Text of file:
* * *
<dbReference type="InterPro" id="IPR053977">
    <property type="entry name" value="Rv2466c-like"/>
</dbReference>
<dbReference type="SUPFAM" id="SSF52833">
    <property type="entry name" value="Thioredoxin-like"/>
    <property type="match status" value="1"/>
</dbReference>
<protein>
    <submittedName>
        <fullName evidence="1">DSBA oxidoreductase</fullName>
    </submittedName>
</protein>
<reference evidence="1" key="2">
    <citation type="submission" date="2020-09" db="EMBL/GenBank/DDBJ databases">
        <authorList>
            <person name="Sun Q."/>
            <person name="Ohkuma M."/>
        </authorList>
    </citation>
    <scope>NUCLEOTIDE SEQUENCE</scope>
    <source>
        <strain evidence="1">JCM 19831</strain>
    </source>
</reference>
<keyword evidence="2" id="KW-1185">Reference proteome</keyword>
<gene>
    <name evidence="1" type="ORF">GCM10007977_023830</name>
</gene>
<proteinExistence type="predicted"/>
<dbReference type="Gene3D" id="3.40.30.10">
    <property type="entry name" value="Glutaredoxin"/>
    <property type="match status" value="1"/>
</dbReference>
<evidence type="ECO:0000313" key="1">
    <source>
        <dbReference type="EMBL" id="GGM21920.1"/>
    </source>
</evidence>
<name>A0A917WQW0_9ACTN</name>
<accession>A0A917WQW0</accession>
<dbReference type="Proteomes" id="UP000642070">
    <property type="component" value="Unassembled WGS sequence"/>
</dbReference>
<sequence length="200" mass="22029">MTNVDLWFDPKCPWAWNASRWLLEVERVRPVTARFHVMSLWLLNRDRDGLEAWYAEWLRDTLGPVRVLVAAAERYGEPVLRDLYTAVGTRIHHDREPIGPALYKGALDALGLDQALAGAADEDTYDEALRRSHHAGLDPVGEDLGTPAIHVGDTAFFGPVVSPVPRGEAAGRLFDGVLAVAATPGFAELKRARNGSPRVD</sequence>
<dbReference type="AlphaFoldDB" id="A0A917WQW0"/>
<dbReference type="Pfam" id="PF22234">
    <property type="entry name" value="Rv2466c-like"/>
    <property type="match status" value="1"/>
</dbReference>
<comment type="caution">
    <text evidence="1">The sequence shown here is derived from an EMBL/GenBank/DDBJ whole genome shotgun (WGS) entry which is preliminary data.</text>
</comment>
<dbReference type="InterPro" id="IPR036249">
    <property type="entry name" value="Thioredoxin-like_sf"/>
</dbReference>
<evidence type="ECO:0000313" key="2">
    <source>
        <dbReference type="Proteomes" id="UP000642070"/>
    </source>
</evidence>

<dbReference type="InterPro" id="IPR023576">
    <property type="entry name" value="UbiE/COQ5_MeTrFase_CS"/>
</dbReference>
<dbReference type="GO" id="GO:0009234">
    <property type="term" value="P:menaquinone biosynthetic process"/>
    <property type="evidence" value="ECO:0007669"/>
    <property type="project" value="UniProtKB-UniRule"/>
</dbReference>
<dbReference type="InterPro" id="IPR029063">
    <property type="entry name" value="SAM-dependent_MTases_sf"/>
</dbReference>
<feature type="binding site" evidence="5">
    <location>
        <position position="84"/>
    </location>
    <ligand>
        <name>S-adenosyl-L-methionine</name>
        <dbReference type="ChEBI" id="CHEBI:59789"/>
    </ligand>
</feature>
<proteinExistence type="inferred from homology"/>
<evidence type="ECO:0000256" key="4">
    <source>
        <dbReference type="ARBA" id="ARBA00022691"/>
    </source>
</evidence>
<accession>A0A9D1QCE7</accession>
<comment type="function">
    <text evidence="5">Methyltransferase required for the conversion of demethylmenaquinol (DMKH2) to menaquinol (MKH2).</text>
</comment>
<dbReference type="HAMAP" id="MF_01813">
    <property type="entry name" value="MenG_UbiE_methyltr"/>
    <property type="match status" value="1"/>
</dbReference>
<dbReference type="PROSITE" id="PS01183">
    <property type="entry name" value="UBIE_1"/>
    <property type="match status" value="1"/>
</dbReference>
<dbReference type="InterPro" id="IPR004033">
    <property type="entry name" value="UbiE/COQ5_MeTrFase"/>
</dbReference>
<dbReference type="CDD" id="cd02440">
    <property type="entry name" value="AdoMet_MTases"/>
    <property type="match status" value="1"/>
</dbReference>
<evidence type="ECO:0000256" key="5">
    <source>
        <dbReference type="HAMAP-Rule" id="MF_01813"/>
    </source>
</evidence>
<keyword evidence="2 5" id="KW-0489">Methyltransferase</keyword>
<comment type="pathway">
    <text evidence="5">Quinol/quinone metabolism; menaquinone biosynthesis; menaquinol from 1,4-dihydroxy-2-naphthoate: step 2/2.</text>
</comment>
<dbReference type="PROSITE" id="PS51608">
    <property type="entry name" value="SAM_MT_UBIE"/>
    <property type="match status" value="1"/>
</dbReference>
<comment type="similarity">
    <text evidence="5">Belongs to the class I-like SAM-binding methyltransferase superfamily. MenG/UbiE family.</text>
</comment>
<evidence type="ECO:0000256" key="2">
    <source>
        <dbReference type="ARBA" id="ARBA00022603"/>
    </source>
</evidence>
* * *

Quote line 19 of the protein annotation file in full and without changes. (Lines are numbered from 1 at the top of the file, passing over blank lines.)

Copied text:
    </citation>